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The meaning of «metz»

Metz (/ˈmɛts/ METS, French: [mɛs] (listen), Latin: Divodurum Mediomatricorum, then Mettis) is a city in northeast France located at the confluence of the Moselle and the Seille rivers. Metz is the prefecture of the Moselle department and the seat of the parliament of the Grand Est region.[4][5] Located near the tripoint along the junction of France, Germany and Luxembourg,[6] the city forms a central place of the European Greater Region and the SaarLorLux euroregion.[7]

Metz has a rich 3,000-year history,[8] having variously been a Celtic oppidum, an important Gallo-Roman city,[9] the Merovingian capital of Austrasia,[10] the birthplace of the Carolingian dynasty,[11] a cradle of the Gregorian chant,[12] and one of the oldest republics in Europe.[13] The city has been steeped in Romance culture, but has been strongly influenced by Germanic culture due to its location and history.[14]

Because of its historical, cultural and architectural background, Metz has been submitted on France's UNESCO World Heritage Tentative List.[15][16][17] The city features noteworthy buildings such as the Gothic Saint-Stephen Cathedral with its largest expanse of stained-glass windows in the world,[18][19] the Basilica of Saint-Pierre-aux-Nonnains being the oldest church in France,[20] its Imperial Station Palace displaying the apartment of the German Kaiser,[21] or its Opera House, the oldest one working in France.[22] Metz is home to some world-class venues including the Arsenal Concert Hall and the Centre Pompidou-Metz museum.

A basin of urban ecology,[23][24] Metz gained its nickname of The Green City (French: La Ville Verte),[25] as it has extensive open grounds and public gardens.[26] The historic city centre is one of the largest commercial pedestrian areas in France.[27][28]

A historic garrison town, Metz is the economic heart of the Lorraine region, specialising in information technology and automotive industries. Metz is home to the University of Lorraine, Georgia Tech Lorraine, and a centre for applied research and development in the materials sector, notably in metallurgy and metallography,[29] the heritage of the Lorraine region's past in the iron and steel industry.[30]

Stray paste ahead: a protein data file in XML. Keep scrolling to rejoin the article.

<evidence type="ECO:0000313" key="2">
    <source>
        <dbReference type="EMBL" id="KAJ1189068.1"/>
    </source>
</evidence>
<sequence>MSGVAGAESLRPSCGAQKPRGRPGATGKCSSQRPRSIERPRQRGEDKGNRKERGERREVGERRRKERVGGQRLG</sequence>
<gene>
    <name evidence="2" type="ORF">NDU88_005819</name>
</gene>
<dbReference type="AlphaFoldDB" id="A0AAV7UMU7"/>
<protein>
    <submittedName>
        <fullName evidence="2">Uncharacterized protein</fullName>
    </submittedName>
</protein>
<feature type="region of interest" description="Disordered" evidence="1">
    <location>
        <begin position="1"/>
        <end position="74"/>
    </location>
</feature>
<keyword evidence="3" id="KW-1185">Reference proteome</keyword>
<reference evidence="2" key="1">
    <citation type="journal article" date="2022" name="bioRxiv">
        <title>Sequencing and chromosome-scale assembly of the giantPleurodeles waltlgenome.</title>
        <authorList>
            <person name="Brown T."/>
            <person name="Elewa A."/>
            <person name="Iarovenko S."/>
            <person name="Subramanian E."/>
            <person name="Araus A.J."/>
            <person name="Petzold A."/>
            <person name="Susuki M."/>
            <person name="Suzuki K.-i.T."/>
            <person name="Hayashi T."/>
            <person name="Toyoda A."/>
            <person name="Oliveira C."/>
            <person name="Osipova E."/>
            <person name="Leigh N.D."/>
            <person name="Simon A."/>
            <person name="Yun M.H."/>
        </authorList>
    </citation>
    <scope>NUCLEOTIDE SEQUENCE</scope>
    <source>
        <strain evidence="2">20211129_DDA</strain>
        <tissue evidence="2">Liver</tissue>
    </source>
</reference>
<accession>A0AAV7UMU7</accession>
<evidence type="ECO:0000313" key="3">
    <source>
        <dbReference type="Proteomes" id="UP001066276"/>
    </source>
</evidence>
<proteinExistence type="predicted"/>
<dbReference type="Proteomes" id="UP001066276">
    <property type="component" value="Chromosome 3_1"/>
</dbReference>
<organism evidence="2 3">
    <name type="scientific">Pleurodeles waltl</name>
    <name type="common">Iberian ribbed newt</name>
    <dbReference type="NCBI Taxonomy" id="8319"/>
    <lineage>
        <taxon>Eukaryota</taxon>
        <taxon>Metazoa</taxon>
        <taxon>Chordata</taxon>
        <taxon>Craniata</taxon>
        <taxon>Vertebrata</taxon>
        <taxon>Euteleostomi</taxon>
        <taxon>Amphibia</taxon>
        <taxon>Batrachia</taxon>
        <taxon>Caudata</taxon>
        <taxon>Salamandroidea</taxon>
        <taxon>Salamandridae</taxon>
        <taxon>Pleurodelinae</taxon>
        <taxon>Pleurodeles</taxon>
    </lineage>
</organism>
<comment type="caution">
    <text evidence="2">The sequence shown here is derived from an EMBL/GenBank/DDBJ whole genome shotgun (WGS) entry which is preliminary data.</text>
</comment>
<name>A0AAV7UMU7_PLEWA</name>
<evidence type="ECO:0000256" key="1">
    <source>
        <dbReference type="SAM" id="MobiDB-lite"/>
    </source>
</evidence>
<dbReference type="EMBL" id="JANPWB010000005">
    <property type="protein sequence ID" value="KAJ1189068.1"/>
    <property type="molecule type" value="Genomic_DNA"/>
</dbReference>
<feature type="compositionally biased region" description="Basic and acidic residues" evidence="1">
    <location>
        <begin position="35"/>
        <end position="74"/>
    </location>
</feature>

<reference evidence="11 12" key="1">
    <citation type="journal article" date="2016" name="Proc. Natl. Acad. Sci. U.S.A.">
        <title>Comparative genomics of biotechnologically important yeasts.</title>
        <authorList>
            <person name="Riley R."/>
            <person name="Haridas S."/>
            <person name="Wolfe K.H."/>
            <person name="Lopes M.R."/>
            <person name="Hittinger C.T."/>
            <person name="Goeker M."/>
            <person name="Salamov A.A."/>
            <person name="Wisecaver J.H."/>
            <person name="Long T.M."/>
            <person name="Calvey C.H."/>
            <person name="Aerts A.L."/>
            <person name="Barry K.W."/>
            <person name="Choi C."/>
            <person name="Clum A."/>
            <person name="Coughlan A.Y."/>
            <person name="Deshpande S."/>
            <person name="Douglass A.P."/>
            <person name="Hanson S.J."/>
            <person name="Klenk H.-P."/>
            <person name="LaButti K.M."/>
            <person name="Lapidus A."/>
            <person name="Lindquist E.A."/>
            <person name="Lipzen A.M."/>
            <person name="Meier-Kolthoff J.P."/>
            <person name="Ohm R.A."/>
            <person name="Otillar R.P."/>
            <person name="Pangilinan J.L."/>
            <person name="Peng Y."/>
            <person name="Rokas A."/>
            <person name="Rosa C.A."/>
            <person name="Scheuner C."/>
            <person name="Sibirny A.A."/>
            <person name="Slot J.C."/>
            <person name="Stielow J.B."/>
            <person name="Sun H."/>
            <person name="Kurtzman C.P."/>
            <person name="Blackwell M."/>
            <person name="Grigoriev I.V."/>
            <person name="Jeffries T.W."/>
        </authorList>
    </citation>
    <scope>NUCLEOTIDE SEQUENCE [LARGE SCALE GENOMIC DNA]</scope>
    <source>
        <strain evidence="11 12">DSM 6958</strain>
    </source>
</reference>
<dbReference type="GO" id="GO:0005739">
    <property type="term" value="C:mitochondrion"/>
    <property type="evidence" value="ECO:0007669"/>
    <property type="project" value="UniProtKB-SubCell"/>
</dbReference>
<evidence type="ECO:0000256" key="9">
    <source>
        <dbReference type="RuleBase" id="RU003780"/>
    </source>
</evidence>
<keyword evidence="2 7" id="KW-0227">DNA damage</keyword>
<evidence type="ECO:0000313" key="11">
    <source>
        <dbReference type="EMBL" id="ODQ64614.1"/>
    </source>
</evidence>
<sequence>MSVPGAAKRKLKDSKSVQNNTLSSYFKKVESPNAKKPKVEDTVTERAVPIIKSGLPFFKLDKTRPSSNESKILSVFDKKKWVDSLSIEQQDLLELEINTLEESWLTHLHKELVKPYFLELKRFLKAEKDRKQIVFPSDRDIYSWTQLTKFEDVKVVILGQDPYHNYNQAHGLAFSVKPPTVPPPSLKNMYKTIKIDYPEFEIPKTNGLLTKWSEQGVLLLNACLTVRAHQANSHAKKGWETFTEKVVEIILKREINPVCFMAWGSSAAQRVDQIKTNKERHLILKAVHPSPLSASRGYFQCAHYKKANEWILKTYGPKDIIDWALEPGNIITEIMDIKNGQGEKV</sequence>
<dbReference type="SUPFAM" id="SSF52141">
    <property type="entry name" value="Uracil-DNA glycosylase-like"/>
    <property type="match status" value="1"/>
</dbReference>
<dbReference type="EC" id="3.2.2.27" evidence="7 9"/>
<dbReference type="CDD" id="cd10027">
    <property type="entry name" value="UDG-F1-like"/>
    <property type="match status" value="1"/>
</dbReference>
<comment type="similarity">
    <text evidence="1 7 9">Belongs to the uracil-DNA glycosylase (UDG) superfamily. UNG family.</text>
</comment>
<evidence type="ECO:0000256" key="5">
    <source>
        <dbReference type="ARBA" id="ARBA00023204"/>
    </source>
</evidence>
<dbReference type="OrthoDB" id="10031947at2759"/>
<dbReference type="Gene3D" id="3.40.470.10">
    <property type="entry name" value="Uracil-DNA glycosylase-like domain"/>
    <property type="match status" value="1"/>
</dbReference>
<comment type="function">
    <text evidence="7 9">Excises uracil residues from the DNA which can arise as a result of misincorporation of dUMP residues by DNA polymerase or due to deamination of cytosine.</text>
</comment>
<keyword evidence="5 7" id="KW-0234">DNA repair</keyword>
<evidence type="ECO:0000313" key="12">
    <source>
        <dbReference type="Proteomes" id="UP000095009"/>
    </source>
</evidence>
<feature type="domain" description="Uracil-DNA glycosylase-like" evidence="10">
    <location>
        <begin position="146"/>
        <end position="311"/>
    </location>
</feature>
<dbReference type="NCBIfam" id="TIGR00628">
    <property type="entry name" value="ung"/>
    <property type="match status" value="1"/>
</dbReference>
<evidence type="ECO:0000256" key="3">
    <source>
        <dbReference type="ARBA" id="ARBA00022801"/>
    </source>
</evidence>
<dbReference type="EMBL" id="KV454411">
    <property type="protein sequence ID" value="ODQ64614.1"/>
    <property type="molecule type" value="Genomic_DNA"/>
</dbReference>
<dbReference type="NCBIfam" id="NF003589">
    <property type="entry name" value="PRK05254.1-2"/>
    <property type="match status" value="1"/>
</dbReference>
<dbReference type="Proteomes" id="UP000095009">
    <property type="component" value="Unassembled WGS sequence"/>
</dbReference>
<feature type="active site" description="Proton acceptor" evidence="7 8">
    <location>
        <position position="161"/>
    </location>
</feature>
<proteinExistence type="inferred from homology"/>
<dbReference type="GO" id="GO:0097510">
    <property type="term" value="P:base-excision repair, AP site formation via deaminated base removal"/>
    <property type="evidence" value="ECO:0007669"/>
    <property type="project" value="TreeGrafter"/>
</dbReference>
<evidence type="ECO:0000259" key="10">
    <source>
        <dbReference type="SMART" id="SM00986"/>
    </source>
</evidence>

In ancient times, the town was known as "city of Mediomatrici", being inhabited by the tribe of the same name.[31] After its integration into the Roman Empire, the city was called Divodurum Mediomatricum, meaning Holy Village or Holy Fortress of the Mediomatrici,[32] then it was known as Mediomatrix.[31] During the 5th century AD, the name evolved to "Mettis", which gave rise to Metz.[31]

Metz has a recorded history dating back over 2,000 years. Before the conquest of Gaul by Julius Caesar in 52 BC, it was the oppidum of the Celtic Mediomatrici tribe.[8] Integrated into the Roman Empire, Metz became quickly one of the principal towns of Gaul with a population of 40,000,[9] until the barbarian depredations and its transfer to the Franks about the end of the 5th century.[8][33][34] Between the 6th and 8th centuries, the city was the residence of the Merovingian kings of Austrasia.[10] After the Treaty of Verdun in 843, Metz became the capital of the Kingdom of Lotharingia and was ultimately integrated into the Holy Roman Empire, being granted semi-independent status.[8] During the 12th century, Metz became a republic and the Republic of Metz stood until the 15th century.[13]

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